Everyone Loves Alan Greenspan
Jude Wanniski
March 12, 1998


In the March 9 National Review, Larry Kudlow says Alan Greenspan, not Bill Clinton, is the real President. “It is Greenspan who is responsible for the balanced budget, low unemployment, near-zero inflation, the strong dollar, and our prosperity.” He points to a recent Lou Harris survey of 400 senior executives, 97% of whom gave a favorable rating to Greenspan. Count us in the 3% of “senior executives” who give Greenspan an unfavorable rating, although we are sure Lou Harris was polling the Big Guys. For most of the 11 years he has chaired the Federal Reserve, we were in the majority of those celebrating his management. It is in the last year that he has forced us to withdraw our approval, because he has put himself at the disposal of the Political Establishment. In any event, we strongly disagree with Kudlow’s willingness to credit Greenspan with “the balanced budget, low unemployment, near-zero inflation, the strong dollar, and our prosperity.” The two who deserve credit for these are Jack Kemp, who blazed the supply-side trail, and Ronald Reagan, who built the foundations and the framework of our current prosperity. After a shaky start in his contribution to the 1987 stock-market crash, Greenspan had definitely been a success in preserving the dollar’s value as it was handed him by his predecessor, Paul Volcker. In the last year, though, his performance has been abysmal.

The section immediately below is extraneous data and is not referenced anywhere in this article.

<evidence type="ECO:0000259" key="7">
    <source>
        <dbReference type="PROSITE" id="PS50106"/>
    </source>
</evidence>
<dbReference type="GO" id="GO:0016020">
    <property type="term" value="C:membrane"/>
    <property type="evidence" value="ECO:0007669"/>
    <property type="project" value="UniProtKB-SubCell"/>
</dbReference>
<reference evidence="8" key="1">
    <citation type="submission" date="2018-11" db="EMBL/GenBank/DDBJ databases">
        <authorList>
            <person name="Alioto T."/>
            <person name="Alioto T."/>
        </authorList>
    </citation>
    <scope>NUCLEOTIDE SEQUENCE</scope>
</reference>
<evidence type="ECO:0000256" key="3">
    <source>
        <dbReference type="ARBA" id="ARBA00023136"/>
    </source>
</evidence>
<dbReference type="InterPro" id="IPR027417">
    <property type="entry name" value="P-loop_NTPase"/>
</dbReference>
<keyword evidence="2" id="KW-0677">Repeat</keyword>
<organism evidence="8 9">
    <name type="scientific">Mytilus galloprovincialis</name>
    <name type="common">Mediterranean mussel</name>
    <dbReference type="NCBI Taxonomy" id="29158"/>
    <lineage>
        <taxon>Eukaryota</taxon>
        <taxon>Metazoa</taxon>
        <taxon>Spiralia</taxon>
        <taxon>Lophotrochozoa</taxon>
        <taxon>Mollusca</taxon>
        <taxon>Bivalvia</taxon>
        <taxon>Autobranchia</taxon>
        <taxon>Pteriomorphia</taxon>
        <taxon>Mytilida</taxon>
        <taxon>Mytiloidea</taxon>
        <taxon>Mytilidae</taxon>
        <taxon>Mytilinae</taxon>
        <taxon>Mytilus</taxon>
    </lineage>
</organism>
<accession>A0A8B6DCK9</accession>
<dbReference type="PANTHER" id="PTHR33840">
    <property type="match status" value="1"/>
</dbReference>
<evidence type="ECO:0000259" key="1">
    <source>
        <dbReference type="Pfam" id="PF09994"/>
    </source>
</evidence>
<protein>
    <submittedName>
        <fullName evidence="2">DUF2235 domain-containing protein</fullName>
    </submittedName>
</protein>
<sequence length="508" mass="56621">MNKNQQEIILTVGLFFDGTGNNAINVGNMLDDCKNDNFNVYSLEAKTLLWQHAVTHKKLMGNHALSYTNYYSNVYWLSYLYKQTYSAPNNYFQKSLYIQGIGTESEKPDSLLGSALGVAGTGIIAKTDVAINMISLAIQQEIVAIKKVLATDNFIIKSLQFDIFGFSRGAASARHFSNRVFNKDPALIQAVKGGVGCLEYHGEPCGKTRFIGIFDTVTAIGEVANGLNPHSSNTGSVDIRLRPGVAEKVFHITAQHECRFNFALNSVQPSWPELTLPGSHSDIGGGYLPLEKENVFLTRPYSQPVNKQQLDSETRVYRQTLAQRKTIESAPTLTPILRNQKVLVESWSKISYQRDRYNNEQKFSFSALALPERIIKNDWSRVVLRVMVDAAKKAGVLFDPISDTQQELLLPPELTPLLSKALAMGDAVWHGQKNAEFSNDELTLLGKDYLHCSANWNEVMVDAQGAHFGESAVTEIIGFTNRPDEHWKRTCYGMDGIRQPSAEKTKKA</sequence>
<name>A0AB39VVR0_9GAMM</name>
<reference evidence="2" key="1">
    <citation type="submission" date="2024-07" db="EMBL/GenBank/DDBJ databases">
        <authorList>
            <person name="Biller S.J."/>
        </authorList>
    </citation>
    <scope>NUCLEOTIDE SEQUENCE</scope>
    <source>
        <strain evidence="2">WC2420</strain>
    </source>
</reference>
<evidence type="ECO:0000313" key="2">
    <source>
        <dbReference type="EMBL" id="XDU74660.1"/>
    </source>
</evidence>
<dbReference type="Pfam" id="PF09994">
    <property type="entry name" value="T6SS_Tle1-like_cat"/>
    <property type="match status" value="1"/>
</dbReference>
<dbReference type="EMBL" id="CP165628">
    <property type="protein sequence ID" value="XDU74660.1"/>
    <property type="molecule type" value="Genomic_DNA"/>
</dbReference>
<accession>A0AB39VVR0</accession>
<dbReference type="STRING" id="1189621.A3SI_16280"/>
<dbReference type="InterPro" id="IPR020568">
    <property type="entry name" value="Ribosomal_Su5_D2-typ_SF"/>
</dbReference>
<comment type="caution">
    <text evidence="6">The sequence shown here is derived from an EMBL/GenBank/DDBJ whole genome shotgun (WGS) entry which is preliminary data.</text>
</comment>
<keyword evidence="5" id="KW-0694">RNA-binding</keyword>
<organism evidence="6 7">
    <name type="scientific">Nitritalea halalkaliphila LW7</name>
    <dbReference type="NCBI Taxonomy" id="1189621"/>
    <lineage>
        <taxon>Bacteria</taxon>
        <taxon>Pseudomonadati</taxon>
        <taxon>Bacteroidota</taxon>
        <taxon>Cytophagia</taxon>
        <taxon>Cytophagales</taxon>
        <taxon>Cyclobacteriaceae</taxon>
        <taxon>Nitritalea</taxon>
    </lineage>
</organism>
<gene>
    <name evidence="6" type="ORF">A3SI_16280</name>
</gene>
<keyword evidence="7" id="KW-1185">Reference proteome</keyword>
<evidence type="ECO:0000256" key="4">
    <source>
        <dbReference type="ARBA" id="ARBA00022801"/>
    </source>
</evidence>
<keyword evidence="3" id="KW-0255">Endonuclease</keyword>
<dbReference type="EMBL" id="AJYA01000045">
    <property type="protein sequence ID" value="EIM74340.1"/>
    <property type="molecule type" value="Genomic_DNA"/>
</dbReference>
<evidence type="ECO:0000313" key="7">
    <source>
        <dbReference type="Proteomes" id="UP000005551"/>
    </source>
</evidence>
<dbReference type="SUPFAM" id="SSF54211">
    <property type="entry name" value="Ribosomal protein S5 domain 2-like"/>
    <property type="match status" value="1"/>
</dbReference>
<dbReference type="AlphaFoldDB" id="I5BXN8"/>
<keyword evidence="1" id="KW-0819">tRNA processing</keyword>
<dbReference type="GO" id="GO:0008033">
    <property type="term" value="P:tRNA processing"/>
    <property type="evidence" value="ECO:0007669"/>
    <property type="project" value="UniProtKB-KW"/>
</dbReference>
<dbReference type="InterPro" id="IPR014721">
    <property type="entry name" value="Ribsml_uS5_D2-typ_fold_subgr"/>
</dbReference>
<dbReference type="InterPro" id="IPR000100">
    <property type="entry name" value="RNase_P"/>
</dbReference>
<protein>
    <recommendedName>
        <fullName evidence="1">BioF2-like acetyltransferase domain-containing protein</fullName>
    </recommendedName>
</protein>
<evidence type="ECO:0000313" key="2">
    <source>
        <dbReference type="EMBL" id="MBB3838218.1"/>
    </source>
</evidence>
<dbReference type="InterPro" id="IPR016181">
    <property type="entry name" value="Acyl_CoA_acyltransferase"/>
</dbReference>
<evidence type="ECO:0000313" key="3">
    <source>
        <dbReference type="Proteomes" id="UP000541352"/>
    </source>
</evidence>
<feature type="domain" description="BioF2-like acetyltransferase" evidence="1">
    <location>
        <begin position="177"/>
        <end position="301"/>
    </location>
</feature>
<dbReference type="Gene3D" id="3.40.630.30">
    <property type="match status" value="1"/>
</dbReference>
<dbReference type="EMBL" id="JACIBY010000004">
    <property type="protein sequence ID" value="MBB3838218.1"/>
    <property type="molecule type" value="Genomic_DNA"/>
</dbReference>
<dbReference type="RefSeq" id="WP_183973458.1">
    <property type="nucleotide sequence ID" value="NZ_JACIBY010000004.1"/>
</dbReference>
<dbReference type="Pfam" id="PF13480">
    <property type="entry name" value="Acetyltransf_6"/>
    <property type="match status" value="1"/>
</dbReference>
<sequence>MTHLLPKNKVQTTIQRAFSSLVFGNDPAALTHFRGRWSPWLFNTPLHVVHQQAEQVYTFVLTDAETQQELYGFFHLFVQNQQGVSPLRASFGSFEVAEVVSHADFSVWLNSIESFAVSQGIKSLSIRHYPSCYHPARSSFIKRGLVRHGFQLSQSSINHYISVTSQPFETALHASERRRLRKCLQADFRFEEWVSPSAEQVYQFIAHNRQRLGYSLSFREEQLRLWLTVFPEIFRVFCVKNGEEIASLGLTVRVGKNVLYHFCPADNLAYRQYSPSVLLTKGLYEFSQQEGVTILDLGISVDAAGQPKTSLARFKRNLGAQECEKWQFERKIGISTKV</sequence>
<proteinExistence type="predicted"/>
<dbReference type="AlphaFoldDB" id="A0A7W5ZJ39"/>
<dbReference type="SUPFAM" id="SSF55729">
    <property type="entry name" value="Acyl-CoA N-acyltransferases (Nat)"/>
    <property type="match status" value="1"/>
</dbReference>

It is important I make that clear, because all the wrong lessons are learned by covering Greenspan with laurels when he has made a net contribution to global misery with the dollar deflation he helped engineer. Those of us who have seen our net worth jump in the last year should be crediting the voters, who re-elected Clinton and a GOP Congress with instructions to come to terms on a budget deal in a way that produced the critically important supply-side tax cuts that are fueling stocks and bonds. Greenspan’s deflation has been a net drag on our economy, as evidenced by the surge in bankruptcies in 1997, to 1,404,145 from 1,178,555 in 1996, and by the 500,000 homes that went into mortgage foreclosure. Chairman Henry Hyde of House Judiciary is thinking of having hearings on bankruptcy law, wondering if it’s too easy on debtors. His first witness should be Greenspan, who knows the Fed is responsible but won’t say so unless he is under oath.

In today’s papers, we see Indonesia’s President Suharto pictured at a Jakarta press conference, telling his 210 million people that because of the collapse of the rupiah, the rising living standards they have come to enjoy and anticipate will no longer be possible. The Asian financial crisis was due almost entirely to Greenspan’s decision to ignore the falling price of gold last spring as evidence that he was deflating the dollar. That was bad enough, but when the International Monetary Fund followed up with its own poison, calling for tax increases, currency devaluations, and bull-in-a-china shop bank closings, where was Greenspan? Standing side by side with Treasury Secretary Bob Rubin in arguing for another $18 billion of sustenance for the IMF. Is there a solution to defending the rupiah other than giving Jakarta $43 billion that is passed on to its creditors, the New York banks? Yes, the Bank of Indonesia can sell domestic assets from its portfolio, or the Finance Ministry can sell bonds for rupiah and shelve the receipts, or it can do a currency board with an appreciated rupiah.